Usually when theatre tackles the subject of art is does so through the eyes of artists (Red, Sunday in the Park with George), or at least looks at art through the lense of educated men (Art). Yet the brilliance of Lee Hall’s The Pitmen Painters comes from its fresh approach of showing the impact of art on a group of English coal miners (aka “Pitmen”) in the 1930s and 1940s. The award-winning play is now receiving a smart and entertaining area debut at 1st Stage just three years after a limited sold-out run on Broadway in 2010.
The story opens in 1934 with five men who have signed up for an art appreciation course sponsored by the Worker Educational Association. All are actual or would-be miners working in the local coal pits in northern England, a world known well by playwright Lee Evans. Evans’ greatest claim to fame is being the writer of the screenplay for the film Billy Elliott (2000) and the book and lyrics of the musical version of Billy Elliot (West End 2005, Broadway 2008) in which the music was written by Elton John.
The two actual miners are Oliver and Jimmy. Oliver (Dylan Myers) is an intelligent and solitary soul. Jimmy (Jason Tamborini) is simpler, more gregarious fellow who is just looking for an excuse to get out of the house one night a week, and if the world of art also allows for the occasional chance to snack on gallery hors d’oeuvres or see a pretty girl willing to model nude for the class (the appealing Stephanie Schmalzie as “Susan”), so much the better.
George (Alden Michels) has graduated from the coal pits by becoming a union representative and he is a stickler for rules and propriety. Harry would be working the mines except that his lungs were damaged by poison gas in WWI so now he occupies himself working as a dental assistant (or “dental mechanic” as he puts it) when not spouting Marxist political opinions. Finally, there’s a Young Lad (Ryan Alan Jones) who has been on the dole since school while waiting for a coal mining job.
When the visiting instructor Robert Lyon (Matt Dewberry) starts showing the class slides of naked cherubs and other subjects painted by Renaissance master, he soon realizes that these working class men don’t have the background or the artistic vocabulary to discuss these works. He then decides to require them to paint pictures from their own lives for the class to discuss. The men are reluctant, but from the start they produce powerful and original works.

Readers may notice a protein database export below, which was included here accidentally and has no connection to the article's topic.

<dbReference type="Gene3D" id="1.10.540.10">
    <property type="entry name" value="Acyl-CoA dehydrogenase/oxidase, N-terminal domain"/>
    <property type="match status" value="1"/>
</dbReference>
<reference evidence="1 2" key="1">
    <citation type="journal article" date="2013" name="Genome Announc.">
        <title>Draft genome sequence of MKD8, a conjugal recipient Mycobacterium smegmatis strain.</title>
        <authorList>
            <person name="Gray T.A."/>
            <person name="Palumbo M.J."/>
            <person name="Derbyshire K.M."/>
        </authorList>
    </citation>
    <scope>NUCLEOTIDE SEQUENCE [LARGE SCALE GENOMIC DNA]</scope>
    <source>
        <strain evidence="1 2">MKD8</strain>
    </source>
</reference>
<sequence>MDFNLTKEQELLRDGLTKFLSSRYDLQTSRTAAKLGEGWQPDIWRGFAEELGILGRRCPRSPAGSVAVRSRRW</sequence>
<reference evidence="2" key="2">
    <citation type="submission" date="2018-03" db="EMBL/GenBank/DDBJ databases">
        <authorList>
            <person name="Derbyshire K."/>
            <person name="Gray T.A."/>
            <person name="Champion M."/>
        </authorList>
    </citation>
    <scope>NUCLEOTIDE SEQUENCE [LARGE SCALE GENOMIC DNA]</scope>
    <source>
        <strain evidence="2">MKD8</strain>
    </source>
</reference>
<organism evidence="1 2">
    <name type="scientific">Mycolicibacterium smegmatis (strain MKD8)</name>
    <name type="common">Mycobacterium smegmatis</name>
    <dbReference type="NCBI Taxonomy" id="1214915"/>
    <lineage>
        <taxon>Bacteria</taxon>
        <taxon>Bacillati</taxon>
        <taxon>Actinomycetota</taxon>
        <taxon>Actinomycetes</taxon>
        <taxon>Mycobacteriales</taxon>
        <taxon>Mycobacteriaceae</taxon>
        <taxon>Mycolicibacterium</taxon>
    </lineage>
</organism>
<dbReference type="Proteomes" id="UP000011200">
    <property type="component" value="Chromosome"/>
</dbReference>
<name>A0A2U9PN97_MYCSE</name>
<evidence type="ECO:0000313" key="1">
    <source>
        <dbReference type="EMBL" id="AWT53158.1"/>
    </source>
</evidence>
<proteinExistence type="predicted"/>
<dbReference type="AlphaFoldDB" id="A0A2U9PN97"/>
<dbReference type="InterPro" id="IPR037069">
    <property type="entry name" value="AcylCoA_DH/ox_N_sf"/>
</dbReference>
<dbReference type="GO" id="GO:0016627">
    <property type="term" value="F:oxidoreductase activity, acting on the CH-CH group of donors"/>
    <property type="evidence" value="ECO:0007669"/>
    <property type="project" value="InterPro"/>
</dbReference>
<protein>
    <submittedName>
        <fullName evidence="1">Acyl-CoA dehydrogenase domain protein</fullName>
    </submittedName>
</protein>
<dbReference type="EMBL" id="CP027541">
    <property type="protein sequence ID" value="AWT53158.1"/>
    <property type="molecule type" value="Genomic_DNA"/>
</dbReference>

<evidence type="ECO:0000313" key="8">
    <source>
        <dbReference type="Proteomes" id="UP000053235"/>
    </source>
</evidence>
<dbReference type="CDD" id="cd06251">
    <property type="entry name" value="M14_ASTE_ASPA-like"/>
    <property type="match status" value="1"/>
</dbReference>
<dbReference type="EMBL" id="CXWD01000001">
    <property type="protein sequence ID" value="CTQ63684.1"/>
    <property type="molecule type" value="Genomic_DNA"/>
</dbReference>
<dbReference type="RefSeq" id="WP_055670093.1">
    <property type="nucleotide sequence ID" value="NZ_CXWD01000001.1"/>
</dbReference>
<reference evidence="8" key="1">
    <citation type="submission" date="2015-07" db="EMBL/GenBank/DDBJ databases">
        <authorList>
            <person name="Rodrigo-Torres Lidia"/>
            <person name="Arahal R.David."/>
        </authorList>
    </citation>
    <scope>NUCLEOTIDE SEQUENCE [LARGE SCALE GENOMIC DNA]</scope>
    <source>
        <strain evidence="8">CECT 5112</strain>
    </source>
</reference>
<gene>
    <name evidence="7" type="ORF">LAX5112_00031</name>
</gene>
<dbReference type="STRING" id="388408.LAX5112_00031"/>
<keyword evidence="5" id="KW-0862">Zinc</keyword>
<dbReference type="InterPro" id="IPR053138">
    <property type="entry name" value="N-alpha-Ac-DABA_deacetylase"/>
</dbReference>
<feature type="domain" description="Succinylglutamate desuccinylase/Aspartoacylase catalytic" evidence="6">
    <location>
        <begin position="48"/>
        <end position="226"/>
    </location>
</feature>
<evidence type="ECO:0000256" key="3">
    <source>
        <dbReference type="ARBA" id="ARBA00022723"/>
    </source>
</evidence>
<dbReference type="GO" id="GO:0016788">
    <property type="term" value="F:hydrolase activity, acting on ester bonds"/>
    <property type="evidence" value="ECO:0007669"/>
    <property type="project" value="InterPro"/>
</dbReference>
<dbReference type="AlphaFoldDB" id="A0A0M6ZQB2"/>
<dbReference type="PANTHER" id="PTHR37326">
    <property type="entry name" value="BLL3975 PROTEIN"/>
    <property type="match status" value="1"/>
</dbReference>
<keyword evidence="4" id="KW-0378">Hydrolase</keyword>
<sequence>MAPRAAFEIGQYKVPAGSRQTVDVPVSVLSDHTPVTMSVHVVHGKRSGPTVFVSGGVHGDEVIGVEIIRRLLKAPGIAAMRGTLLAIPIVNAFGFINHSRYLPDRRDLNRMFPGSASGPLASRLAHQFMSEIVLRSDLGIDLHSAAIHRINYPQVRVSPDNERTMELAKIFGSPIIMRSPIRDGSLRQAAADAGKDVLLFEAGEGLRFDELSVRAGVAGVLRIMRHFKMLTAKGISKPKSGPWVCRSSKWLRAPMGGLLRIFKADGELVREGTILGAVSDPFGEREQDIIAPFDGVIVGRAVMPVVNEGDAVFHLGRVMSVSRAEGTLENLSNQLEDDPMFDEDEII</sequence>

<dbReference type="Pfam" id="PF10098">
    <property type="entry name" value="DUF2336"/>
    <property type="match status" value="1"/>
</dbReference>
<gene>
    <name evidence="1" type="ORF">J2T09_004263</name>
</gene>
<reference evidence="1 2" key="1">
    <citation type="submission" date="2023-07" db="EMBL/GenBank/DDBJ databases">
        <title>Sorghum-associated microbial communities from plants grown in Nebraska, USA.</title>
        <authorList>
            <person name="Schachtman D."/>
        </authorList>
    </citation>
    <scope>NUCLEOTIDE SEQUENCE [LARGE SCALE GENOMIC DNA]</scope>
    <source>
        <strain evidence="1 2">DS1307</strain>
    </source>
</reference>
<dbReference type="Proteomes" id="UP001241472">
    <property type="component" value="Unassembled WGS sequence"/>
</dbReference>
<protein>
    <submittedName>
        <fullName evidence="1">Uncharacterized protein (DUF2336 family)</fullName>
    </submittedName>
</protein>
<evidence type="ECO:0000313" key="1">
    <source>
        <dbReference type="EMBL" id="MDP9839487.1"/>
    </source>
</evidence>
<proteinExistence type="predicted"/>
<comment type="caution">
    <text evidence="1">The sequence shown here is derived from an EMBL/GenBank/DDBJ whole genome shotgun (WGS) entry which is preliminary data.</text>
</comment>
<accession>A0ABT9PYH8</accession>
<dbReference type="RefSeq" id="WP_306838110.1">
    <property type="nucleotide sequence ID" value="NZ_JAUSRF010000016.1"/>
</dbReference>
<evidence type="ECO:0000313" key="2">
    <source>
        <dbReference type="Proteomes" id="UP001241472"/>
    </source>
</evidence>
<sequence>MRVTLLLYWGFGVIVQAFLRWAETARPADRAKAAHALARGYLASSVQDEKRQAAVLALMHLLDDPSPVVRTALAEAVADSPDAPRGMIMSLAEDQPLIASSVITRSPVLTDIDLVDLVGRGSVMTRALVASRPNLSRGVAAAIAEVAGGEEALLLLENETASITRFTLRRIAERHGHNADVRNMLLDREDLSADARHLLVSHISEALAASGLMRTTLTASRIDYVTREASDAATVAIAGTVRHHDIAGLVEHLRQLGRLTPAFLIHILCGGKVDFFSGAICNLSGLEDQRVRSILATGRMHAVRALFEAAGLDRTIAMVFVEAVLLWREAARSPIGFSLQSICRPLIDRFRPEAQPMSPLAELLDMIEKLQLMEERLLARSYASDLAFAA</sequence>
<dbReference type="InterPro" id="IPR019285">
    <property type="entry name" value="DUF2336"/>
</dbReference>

In fact, the men are so successful that in time the teacher is able to arrange a gallery exhibition that promotes them to national prominence and draws the attention of heiress/art collector Helen Sutherland. (Before you roll your eyes over how unrealistic that plot twist is, know that the play is based upon a real-life group of blue collar painters known as the Ashington Group, although the numbers of painters is condensed for dramaturgical purposes.)
At every stage of the play the intellectual development of the men is accompanied by pleasing if sometimes predictable character comedy. For example, you can expect that George, the stickler for rules played with a nice mixture of authority and charm by Alden Michels, will be the one objecting to using a projector without a member of the electricians union present, and that the idea of having a nude model is scandalous!
Similarly, the story has just enough plot to keep the audience’s attention. The major conflict involves whether Oliver should accept an offer of a stipend from Helen Sutherland and leave the coal mines to try becoming a real artist and member of the British artistic community.